When they weren’t busy writing, recording, and releasing the amazing Violent album, the guys in local indie-rock trio We Are the City wrote a feature film. They then travelled to Norway to film it. The resulting movie is, not surprisingly, in Norwegian—a language that no one in the band speaks. The as-yet-untitled film will reportedly be submitted to various festivals once postproduction work is completed—unless we’re being pranked that is, in which case we say, “Well, played, We Are the City. Well played.”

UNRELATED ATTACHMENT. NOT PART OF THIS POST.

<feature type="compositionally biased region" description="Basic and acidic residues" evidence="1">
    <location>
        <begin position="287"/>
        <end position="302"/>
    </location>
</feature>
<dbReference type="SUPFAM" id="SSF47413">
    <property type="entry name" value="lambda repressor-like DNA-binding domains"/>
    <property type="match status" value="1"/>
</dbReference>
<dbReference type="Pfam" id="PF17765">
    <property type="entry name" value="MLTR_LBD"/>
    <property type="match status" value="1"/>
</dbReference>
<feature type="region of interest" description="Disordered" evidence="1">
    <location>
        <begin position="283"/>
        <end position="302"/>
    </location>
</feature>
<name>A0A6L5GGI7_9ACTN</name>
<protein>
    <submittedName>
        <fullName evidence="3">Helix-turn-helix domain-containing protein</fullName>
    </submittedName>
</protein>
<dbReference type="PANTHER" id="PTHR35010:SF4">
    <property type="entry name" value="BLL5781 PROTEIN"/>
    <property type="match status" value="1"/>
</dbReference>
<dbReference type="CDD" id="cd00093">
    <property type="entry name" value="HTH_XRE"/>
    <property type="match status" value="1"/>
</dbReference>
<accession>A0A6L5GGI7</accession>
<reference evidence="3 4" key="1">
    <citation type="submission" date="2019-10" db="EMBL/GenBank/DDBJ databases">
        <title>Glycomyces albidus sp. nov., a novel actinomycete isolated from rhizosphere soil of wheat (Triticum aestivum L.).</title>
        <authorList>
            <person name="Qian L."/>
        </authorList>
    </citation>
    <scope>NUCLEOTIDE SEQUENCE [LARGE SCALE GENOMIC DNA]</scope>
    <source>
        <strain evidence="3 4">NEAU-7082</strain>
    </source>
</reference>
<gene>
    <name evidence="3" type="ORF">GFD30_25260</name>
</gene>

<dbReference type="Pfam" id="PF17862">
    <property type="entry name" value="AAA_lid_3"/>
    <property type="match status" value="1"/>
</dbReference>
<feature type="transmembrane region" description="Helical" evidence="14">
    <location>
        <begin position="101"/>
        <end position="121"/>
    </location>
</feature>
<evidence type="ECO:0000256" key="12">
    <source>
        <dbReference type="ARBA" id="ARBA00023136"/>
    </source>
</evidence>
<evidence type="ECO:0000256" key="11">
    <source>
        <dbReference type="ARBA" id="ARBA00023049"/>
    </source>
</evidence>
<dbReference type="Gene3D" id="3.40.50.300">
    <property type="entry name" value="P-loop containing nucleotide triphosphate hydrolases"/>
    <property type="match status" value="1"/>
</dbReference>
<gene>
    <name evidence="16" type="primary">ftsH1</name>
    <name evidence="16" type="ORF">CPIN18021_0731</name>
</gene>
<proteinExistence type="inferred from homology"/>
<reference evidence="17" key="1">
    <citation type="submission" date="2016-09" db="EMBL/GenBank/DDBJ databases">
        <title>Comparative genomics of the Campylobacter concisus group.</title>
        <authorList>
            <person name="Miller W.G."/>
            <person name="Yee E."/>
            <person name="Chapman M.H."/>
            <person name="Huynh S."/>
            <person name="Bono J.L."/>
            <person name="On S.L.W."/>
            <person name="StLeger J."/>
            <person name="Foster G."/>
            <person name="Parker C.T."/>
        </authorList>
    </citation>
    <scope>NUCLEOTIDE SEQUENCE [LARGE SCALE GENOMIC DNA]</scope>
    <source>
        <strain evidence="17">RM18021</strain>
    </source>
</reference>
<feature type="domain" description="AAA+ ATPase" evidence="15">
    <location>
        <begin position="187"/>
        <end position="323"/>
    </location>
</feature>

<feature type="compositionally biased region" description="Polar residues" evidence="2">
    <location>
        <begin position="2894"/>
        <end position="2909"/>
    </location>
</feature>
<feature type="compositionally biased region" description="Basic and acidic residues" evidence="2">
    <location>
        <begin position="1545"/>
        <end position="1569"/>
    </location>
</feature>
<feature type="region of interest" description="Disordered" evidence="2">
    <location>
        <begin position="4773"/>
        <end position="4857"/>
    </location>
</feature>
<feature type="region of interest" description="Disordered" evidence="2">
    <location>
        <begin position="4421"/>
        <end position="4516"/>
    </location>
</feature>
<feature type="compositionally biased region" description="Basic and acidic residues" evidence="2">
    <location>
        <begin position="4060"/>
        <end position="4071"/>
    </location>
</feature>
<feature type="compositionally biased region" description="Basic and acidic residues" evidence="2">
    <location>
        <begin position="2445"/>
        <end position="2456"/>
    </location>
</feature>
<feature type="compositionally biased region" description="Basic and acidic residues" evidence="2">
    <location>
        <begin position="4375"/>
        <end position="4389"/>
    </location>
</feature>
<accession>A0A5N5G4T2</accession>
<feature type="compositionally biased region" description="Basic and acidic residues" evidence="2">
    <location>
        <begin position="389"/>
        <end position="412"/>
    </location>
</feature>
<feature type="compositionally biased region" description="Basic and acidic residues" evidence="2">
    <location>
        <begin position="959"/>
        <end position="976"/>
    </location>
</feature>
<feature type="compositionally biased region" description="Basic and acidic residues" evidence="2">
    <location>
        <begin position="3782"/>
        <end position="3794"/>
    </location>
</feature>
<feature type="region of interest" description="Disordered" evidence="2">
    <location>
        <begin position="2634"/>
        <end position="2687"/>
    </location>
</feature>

Best improv show for horrible people
Improv Against Humanity
This high jinks–filled interactive improv series put on by the Fictionals troupe is guaranteed to tickle your funny bone. The premise is simple: audience members play a game of Cards Against Humanity, a grotesquely hilarious Mad Libs–style card game. The goal of the game is to come up with the most disturbing answer to a question—and then the Fictionals act out the always inappropriate winner. The show has proved such a hit with local fans that it outgrew its original location at the Drive’s Café Deux Soleils and now takes the stage at the Rio Theatre on the third Wednesday of every month. You can’t have more politically incorrect fun for $6 (in advance; $9 at the door).
Best place to hear live classic rock in the suburbs